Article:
Mount Sinai School of Medicine has just entered into “a territory limited license agreement with Avimex Animal Health” to produce a new biological that combines an H5 flu vaccine combined with portion of another important disease virus for commercial poultry, Newcastle Disease.
The privately owned world-leader in the avian influenza H5 emulsified vaccine market will use Mount Sinai’s patented live recombinant Newcastle disease technology that contains an insertion of the H5 gene, for use in Brazil, India, Japan, Mexico, and Taiwan.
Inventors, Peter Palese, PhD, Chairman and Professor, Microbiology, Mount Sinai School of Medicine and Adolfo Garcia-Sastre, PhD, Professor, Microbiology, Mount Sinai School of Medicine, added the H5 gene to the Newcastle vaccine. When chickens were exposed to avian influenza and the Newcastle virus, birds vaccinated with the recombinant vaccine produced protection for both viruses.
“This effective combination vaccine protects against both Newcastle disease and avian influenza, and gives us the opportunity to eliminate two dreaded diseases in the poultry population, worldwide, for the first time,” said Dr. Palese. “This vaccine became possible through extraordinary advances in the laboratory which allowed for the development of genetic engineering techniques for these RNA viruses, Newcastle disease and avian influenza.” (Press Release)
I have no doubt this is “a good thing.” Peter Palese is a genuinely nice person, intellectually honest and one of the deans of US flu science. His co-inventor, Dr. Garcia-Sastre is very prominent in the field and while I don’t know him personally, I have no reason to think he also isn’t a sterling human being. Mt. Sinai is an important research medical center and I have had the pleasure of working with and knowing people there for many years. So what’s my problem?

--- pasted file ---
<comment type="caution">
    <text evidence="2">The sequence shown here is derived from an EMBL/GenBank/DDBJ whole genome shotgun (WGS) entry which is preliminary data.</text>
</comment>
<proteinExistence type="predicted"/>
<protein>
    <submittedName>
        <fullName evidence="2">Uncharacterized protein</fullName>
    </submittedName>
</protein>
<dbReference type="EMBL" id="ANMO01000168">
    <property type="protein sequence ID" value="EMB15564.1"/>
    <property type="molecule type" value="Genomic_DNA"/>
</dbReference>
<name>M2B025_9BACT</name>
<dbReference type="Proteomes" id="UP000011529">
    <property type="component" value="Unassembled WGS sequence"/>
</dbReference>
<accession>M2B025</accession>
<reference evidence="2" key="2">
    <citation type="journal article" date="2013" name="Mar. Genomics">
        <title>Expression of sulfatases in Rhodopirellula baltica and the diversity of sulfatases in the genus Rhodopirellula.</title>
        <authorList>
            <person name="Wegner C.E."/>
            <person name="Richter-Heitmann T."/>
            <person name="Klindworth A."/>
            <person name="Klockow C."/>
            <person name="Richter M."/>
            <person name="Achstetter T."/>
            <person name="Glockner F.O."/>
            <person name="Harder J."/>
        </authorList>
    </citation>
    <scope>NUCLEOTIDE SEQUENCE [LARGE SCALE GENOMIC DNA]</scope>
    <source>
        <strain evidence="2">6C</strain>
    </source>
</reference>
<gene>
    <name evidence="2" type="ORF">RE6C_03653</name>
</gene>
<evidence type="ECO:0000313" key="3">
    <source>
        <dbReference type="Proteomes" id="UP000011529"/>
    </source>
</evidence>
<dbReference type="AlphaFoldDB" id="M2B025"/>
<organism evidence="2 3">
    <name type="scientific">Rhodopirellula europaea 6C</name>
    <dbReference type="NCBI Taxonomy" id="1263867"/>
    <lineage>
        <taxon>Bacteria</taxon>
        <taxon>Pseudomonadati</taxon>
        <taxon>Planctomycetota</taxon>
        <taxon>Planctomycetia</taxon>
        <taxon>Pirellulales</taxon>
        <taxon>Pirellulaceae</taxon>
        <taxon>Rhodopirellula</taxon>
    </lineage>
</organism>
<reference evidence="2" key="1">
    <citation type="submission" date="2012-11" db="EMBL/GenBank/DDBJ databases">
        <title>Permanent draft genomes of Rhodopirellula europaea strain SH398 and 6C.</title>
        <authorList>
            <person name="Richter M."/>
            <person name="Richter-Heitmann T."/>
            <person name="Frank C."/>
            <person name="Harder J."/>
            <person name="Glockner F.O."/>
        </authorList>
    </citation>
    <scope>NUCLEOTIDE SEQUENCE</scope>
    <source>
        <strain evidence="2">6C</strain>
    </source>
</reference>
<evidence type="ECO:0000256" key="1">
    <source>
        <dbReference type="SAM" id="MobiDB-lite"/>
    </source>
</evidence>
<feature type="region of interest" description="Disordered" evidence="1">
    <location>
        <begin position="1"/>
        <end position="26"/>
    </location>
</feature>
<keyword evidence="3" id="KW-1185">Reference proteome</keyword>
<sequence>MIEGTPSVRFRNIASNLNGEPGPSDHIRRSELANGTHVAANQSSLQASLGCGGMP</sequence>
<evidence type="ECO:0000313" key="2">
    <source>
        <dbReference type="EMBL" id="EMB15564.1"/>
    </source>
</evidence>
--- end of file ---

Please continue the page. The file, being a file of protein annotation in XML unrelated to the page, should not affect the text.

Dr. Palese made the point: “This vaccine became possible through extraordinary advances in the laboratory which allowed for the development of genetic engineering techniques for these RNA viruses, Newcastle disease and avian influenza.”
Most of this was done with taxpayer money and for a problem of world wide public health importance. Why isn’t this being issued under a public license or put in the public domain? Exactly this has already been done by another prominent scientist, Prof. Elias Corey at Harvard, who devised a new, quick and much cheaper way to make the antiviral Tamiflu and put the process in the public domain.
Corey isn’t just anybody. He’s a Nobel Laureate in Chemistry. And he deserves a prize in world citizenship, too. It would have been nice if Mt. Sinai and the two co-inventors had also done this. It’s holding them to a high standard, I know. But why not?
It’s the right thing to do and the times demand it.